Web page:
10 Common Mistakes That Overthinkers Make

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Overthinkers Are Always Making These Avoidable Mistakes In Conversations

“Rejecting compliments if you don’t agree with them. There’s so many times I have been told that I am pretty or someone has told me my personality is awesome and would argue with them on why I was not and then it seemed like they completely regretted complimenting me. When I was insecure, I would only accept the compliments I agreed with since I didn’t see the other ones as true. Compliments are not meant to reaffirm what you believe or don’t believe about yourself. Compliments are someone sharing a genuine thought with you.” — [deleted]

“Assuming you don’t belong or aren’t needed. For example, in the workplace. For meetings, we have a large table in the middle of the room as well as random seats along the edges of the room in case there aren’t enough seats at the table. I can’t tell you how often I see younger people not sitting at the table, even when there’s plenty of room for them. They also rarely speak up. If you were invited to a meeting, somebody decided that they wanted to hear what YOU have to say. Sitting along the edges tells everyone else how nervous and insecure you are. If you were invited, sit at the table and reassure yourself that you are indeed supposed to be there.” — [deleted]

“The constant apologizing. Listen to your Elton John: sorry should be the hardest word!” — laterdude

“Often, nervous people don’t understand that less is more in conversation. This includes giving long, multi-paragraph answers to questions that were just meant as casual conversation starters. Relax, and let the conversation develop on its own, you don’t have to worry about steering it. And let people get to know you at their own pace, asking what they want to know. Nervous people often overpopulate their stories and answers with too many details, not knowing what is important or interesting. Take a minimalist approach. And be interested in other people as well, don’t worry so much about your answers to their questions, think about what you want to know about them.” — zazzlekdazzle

“Don’t look down constantly when you walk or are talking with someone. I know there’s lots of cool things to find down there and even cash sometimes but it isn’t worth it, I promise. Walk at a deliberate pace standing straight, lift your chest up, push your shoulder blades together, pull your chin up but bring the back of your head down a little. Once you’ve got that down even look around with purpose, steady and intentional, don’t glance nervously. If you happen to lock eye contact with someone hold for 1-1.5 seconds, give a look maybe even smile or a polite micro-nod then look away purposely.” — b8le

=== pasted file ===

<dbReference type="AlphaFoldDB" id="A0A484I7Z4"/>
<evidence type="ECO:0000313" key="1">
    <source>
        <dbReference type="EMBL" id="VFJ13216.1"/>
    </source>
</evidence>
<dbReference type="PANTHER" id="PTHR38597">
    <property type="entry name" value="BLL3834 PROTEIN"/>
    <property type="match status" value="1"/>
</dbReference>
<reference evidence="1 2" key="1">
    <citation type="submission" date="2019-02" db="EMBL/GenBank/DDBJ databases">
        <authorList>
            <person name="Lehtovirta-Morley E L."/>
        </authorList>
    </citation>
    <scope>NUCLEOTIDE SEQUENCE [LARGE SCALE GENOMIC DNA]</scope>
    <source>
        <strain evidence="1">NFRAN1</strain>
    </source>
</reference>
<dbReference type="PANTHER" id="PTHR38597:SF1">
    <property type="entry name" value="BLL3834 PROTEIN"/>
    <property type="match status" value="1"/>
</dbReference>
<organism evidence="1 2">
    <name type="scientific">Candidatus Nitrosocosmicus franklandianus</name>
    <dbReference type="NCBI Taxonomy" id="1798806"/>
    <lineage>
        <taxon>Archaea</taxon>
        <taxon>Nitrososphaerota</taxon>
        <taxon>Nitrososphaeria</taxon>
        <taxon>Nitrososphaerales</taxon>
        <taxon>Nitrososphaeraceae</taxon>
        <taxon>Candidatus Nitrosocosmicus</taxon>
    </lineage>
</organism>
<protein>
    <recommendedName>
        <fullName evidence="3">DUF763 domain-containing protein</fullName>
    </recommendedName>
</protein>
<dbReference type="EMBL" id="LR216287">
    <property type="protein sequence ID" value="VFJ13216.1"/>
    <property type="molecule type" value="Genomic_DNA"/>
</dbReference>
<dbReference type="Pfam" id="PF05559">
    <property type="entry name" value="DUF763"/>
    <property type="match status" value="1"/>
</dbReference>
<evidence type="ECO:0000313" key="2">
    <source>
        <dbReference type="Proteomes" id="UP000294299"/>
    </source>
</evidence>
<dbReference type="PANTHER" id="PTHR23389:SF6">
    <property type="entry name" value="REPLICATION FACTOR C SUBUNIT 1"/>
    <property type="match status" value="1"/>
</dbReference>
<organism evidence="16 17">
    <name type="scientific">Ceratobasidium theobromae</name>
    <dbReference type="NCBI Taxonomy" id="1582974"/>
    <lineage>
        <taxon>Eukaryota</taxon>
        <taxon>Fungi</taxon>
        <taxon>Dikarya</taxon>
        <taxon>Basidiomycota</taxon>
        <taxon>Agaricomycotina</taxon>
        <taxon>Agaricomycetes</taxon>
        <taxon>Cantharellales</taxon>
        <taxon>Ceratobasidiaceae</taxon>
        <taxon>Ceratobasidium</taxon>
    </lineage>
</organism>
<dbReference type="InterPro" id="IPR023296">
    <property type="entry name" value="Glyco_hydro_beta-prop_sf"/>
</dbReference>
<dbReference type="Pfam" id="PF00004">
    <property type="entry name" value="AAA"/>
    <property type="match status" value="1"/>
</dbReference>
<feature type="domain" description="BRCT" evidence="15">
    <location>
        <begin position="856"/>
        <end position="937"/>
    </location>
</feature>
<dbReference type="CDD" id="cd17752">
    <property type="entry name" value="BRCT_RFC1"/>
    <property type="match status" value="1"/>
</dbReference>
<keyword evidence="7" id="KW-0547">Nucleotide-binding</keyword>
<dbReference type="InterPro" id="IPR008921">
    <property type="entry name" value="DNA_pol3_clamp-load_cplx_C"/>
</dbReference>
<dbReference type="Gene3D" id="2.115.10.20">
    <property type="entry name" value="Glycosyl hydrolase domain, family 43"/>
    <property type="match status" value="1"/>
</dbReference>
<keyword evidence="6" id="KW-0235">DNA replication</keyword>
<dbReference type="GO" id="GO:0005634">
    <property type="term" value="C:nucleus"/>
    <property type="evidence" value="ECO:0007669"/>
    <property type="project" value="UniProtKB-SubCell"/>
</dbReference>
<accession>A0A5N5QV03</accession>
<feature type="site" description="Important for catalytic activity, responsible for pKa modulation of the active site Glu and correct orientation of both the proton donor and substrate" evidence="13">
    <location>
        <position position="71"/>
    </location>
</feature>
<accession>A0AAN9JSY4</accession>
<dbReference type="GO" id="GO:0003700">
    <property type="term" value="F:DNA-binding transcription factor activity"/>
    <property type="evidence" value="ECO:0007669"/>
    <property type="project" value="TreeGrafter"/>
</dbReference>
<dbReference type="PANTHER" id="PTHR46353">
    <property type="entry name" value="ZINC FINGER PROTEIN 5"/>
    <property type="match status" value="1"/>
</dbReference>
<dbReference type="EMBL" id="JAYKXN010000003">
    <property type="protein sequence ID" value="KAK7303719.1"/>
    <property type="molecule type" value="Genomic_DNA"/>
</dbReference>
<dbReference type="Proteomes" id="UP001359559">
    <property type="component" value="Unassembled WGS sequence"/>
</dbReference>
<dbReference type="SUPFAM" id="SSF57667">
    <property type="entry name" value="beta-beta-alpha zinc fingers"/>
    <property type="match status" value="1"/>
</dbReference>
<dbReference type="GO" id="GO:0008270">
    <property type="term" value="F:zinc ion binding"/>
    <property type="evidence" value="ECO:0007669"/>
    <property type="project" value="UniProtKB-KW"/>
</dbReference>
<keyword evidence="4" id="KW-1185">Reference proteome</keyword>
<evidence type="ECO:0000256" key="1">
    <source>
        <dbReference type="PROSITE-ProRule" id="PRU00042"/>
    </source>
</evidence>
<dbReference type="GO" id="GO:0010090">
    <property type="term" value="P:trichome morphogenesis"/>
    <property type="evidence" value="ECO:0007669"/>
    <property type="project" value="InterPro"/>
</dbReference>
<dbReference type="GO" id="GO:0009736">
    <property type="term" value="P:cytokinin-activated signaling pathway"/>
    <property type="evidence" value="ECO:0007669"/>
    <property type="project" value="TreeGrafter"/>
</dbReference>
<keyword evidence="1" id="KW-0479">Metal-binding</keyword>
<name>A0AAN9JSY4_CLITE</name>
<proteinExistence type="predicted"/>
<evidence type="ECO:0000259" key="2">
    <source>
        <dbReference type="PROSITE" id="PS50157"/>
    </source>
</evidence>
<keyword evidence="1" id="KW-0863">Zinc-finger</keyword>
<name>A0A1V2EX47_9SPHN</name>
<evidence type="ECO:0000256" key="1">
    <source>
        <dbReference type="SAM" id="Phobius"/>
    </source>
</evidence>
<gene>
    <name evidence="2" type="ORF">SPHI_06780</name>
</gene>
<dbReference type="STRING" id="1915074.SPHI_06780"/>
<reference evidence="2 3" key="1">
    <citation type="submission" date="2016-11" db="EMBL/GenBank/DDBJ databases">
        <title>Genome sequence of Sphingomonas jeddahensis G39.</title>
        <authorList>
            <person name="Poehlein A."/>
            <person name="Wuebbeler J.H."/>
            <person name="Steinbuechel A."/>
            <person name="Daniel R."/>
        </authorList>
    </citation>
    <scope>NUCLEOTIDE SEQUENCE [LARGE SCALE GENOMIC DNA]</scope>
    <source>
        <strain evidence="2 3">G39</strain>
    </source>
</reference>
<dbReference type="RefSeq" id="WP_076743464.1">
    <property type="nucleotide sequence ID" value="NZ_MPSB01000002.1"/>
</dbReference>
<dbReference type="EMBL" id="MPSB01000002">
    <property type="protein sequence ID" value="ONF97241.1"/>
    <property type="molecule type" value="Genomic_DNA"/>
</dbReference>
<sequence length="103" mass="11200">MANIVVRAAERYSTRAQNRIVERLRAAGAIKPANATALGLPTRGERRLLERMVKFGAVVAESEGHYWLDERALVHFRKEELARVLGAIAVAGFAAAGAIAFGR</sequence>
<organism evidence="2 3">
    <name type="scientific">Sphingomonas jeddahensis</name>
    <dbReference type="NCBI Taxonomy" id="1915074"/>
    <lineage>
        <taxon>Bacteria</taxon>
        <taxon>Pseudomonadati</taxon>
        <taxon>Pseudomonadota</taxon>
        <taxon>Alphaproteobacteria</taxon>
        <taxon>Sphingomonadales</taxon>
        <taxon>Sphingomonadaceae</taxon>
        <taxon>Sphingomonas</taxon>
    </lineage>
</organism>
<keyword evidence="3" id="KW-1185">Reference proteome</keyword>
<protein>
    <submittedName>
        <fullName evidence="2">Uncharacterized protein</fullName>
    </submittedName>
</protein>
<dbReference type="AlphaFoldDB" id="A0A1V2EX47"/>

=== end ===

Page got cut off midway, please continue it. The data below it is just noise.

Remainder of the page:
“Worrying too much about consequences. Nervous people play out whole scenarios in their head about a situation, including the 40 things that could go wrong, and always focus on the most negative outcomes. I can’t talk to that guy, he won’t like me/might laugh at me. I can’t ask for a raise, I obviously don’t do enough to earn it and they might fire me for asking. It’s all risk vs reward and they convince themselves that the risk is so much greater than the reward that they psyche themselves out. Thinking about consequences is a good thing, don’t get me wrong, but maybe don’t only consider the absolute worst ones. That guy might laugh at me. Who the fuck cares. They might not give me a raise. They aren’t going to give you one if you don’t ask. Also, if they don’t value you then you know it is time to find another job.” —
ITworksGuys

“Laughing after a sentence which makes them feel uncomfortable is a biggie. Any time I see that happen, I think: ‘you’re not in your comfort zone right now.’ You can tell a lot about people by what they laugh about right after they say something.” — SunTzuIsMyFavourite

“If you make a mistake, just a roll with it, don’t let it stop you and don’t let anyone see you sweat.” — Nizpee

“Spotlight effect: One thinks that all eyes are on them. In reality few if any people are watching you and no one really gives a shit. You’re nervous because you think others are watching. I’m not because I know better.” — glutenfree_water

“Nervous people are afraid of failure. Go fail a few times, and you’ll eventually learn that failure is not as bad as your mind thinks it is. You’ll survive, trust me.” —  goggleblock